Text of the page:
I Can’t Go! The Story Of A Dog Mom Who Came To The Rescue!
Dogs are wonderful travel companions, aren’t they?
When we decided to add to our family, we opted to rescue our next pet — Kevin, a one-year old mix, who came to us from South Carolina where he lived on a farm with 23 dogs and other assorted animals. He was used to running out in the yard to take care of his business from when he was just a pup. When he arrived at our house for the first introductions, we immediately opened the back slider, and he was off to find his forever privy up in the back behind the trees. Success!
One of the traits we were looking for was a dog who traveled well. We do a lot of road trips to our home in Virginia and needed a dog that wouldn’t mind a 5+ hour car ride. I was pleased that he was such a champ when he was asked to ‘load up’ and jumped into the backseat without hesitation. What a great dog!
While Kevin was, in fact, house trained (very well I might add), we had no idea that he was unable to relieve himself of number ‘2’ while on a leash. Unfortunately, it took us by surprise on our first out of town jaunt.
Here’s the story: Naturally, when we were on one of our rides to Virginia, we’d stop for a break, hook Kev up on the leash, and he’d take some time comforting himself on a tree, bush or light pole and then, on command, load back up in the car. It was incredible. In normal fashion, when we arrived at the house, we’d open the back door, and he’d run into the fenced yard to take care of his big business.
The first time we needed to stay in a hotel, we figured Kevin would really enjoy coming along. After all, he was a road warrior. We’d packed his bag, his food, snacks and anything else we thought he might need. We purchased doo-doo bags and were prepared to pick up said doo-doo when appropriate. We checked in, and then gave him his water and dinner. He ate with gusto, had a drink, and then rested, which is his norm.
After about 20 minutes, we decided to take him for a little walk to do his thing. The little walk turned into an hour-plus-plus-long frustrating tour of every blade of grass within walking distance of the hotel. We were at our wits end!
He looked up at us — ‘I can’t go’ was the expression in his sad brown eyes. We tried everything — begging, pressing, cajoling and even commanding. He just looked at us, ‘I can’t go.’
The poor guy. Poor us. We were in a panic. What if he didn’t go? When will he go? How long can he hold it? He was eating and urinating normally. Drinking plenty of water and lined up for his night snack without any problem. He just couldn’t poop.
We thought it might be the leash, so like any good dog-parent, we headed over to the local pet store and bought one of those retractable jobs. We figured since he liked to run free, this may give him that same feeling — not so much.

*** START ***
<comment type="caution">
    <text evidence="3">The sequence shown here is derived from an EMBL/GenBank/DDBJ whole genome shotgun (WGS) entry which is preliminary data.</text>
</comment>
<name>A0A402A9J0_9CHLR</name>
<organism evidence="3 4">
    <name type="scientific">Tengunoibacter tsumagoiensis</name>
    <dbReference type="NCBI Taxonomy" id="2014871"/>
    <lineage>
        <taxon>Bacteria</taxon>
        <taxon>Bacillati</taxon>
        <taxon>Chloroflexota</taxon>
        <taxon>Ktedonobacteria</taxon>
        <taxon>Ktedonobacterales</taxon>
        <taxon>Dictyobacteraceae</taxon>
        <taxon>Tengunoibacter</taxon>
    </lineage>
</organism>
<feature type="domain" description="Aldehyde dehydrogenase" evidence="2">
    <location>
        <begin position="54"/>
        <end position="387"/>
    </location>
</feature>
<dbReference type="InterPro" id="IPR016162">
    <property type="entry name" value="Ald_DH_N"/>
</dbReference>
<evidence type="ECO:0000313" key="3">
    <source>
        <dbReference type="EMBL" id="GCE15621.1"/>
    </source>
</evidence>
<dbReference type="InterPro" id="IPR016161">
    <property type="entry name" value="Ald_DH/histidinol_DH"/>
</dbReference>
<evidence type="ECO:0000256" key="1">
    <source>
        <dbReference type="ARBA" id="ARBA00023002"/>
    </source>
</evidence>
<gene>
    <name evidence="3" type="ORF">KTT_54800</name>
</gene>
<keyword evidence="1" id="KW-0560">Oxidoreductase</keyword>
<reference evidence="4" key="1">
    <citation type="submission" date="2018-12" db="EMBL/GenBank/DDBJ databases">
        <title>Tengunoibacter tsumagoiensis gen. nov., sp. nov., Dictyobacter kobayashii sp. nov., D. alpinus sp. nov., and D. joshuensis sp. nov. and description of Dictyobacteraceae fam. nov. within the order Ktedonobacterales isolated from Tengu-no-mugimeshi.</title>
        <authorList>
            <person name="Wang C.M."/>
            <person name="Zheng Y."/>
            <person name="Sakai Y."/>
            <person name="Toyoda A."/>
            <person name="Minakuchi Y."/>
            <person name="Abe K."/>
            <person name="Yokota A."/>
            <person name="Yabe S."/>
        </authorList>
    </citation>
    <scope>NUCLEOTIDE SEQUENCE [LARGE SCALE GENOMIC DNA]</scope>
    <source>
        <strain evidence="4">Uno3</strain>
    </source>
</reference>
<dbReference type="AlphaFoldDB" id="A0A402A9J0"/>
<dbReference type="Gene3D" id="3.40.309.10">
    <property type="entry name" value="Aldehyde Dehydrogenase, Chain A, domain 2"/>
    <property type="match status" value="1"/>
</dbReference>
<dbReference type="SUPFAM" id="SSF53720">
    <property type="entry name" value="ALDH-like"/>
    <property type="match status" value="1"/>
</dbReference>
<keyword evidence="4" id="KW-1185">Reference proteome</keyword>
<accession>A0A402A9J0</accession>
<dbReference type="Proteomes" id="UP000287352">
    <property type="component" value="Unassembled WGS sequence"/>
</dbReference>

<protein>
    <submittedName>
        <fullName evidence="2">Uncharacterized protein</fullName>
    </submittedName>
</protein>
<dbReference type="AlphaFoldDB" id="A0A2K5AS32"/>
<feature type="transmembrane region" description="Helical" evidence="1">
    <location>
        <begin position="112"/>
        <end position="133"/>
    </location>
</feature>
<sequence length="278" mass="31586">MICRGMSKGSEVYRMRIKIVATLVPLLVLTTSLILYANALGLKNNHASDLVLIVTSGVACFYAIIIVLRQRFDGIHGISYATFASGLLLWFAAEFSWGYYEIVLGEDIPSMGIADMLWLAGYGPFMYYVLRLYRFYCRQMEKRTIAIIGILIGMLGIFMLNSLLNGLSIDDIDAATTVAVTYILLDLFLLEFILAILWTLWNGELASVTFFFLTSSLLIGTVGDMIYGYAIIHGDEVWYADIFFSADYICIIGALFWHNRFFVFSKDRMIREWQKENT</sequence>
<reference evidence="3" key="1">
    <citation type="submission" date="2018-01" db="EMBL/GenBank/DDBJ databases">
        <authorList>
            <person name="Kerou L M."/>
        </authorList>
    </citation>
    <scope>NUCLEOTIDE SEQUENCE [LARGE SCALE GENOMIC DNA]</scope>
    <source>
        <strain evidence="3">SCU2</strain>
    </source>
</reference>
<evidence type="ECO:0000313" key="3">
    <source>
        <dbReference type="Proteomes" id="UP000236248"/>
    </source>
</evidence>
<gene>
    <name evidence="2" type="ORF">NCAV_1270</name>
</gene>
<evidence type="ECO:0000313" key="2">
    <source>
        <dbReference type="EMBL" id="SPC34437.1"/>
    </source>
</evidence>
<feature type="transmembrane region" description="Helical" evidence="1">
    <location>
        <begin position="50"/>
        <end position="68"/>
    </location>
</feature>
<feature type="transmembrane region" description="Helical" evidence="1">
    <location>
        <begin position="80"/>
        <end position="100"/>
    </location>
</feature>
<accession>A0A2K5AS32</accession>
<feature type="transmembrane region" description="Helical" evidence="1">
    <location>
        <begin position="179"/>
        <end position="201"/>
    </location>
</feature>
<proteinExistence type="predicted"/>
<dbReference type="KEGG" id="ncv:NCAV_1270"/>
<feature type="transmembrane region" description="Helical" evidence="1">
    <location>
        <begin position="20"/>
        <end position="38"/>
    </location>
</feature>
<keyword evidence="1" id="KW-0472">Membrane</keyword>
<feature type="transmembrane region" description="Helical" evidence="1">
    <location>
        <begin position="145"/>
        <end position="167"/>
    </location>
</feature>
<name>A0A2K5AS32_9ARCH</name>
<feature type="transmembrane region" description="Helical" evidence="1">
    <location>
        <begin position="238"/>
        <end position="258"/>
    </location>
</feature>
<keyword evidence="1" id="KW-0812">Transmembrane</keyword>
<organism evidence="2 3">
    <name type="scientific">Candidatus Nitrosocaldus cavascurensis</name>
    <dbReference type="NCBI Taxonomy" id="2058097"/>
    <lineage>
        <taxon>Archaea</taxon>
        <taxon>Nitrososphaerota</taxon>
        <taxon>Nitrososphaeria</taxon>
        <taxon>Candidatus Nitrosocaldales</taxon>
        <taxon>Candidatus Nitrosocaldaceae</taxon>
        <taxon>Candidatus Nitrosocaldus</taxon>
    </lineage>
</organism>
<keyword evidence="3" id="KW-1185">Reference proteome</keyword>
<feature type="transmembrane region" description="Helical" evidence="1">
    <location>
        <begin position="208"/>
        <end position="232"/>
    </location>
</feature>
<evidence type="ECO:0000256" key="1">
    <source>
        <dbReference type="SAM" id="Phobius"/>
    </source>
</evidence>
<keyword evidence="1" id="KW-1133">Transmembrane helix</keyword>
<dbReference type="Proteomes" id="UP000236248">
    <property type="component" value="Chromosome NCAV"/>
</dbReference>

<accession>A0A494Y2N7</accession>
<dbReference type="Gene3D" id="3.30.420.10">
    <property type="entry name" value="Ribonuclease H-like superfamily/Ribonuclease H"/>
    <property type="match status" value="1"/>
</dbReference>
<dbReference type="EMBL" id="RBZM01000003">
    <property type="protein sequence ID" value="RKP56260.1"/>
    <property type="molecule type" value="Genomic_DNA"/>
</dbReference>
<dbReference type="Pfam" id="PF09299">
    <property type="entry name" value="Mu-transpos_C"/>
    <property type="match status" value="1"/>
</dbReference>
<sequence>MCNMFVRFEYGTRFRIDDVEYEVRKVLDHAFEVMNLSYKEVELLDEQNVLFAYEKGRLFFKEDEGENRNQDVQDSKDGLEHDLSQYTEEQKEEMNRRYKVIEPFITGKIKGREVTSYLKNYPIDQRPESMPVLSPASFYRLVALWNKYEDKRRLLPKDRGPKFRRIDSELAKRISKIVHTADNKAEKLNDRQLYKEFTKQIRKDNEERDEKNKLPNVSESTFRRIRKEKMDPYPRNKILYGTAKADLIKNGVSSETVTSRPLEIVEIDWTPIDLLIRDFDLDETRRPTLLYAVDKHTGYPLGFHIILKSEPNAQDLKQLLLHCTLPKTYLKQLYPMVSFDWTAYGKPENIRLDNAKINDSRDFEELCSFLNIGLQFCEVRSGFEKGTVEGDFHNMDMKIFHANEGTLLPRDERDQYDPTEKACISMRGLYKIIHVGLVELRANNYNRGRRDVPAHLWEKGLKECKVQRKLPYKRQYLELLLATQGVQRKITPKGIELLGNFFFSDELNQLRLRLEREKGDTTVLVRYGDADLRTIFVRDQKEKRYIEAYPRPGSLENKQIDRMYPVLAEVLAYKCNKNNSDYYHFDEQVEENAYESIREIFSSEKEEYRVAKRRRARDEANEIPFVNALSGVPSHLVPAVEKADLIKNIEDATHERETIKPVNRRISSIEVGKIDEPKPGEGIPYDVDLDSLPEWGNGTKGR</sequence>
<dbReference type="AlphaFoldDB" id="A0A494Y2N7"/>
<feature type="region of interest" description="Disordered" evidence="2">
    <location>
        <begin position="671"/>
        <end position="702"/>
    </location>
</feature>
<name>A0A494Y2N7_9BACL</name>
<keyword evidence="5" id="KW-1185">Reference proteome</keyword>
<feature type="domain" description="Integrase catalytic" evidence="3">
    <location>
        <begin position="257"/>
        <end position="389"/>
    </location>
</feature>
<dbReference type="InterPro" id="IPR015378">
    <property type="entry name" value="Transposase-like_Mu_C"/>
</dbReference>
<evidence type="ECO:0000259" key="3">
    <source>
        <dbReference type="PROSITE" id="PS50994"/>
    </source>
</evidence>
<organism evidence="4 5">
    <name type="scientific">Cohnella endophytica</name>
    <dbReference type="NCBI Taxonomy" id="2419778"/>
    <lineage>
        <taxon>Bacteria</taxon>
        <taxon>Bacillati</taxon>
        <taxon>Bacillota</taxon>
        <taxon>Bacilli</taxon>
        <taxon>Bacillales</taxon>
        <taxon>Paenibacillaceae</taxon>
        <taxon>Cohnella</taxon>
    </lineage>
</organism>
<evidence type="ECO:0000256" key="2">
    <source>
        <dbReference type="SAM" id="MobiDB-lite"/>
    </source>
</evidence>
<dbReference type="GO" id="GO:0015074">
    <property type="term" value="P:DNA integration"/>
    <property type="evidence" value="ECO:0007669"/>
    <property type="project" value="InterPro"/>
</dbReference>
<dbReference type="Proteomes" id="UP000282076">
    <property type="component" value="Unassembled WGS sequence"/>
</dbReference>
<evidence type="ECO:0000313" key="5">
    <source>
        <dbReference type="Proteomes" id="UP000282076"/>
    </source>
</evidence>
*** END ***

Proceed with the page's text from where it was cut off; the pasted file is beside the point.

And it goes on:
Back to the pet store, we decided on a long lead – another no-go. We spent most of the time cleaning the mud and pee off of it. It was better than the other, and he seemed to be able to move about more comfortably, but it still wasn’t right. We walked and talked about it, walked and talked some more. We did nothing else during our down time away. We just walked Kevin.
By the time he was due for his third poop on the trip, it happened! Kevin sniffed, circled and got down into his poop crouch. Hooray! And then the damn leash looped under his tail – that was it. He stood up spooked and walked away. Noooooooooo!!!!! Needless to say, we had begun to argue. Our fear and frustration were getting the better of us. It was time for Google to come to the rescue.
We hit the internet and began to read up on what might be going on. We wanted a quick result for us, but certainly more for him. After our search, we deemed all to be normal. One article actually suggested doing something with a match?! Apparently, the sulfur and match action helps. Not happening.
All indications were that unless there is something wrong, they will go. And he did. Eventually, he just couldn’t hold it any longer. He just gave up and went. It wasn’t as robust as we’d hoped considering the delay, but it was something. We finally used our doo-doo bags.
Expert Dog Walkers
We just got back from a 5-day trip with Kevin. Admittedly, we were having leash and pooping issues. We debated letting him loose in a dog park, but Kevin likes his solitude and doesn’t play well with others. So that option was off the table. We were walking again.
We hit the internet for different advice and found exactly the same thing. With nothing new, what do nervous dog parents do? Yup, we headed back to the pet store and looked for yet another option. We decided on trying a harness — trussed Kevin up and headed out the door. We hooked the long-lead to the back, and voila, we had ourselves a road-pooper! The harness seemed to do the trick! Apparently, he did enjoy feeling that leash around his tail and legs.
Let’s face it, when we travel, most of us don’t ‘go’ right at first. We all like our own little spot and have our own little habits, and so do our dogs. We ultimately needed to try and see things from a dog’s perspective like the leash around his legs and tail. We’re happy we were able to give Kevin the help he needed. I can’t say we’re all that ready to ‘load up’ again anytime soon, but at least we now know that when we do, we will definitely get to use those doo-doo bags 😉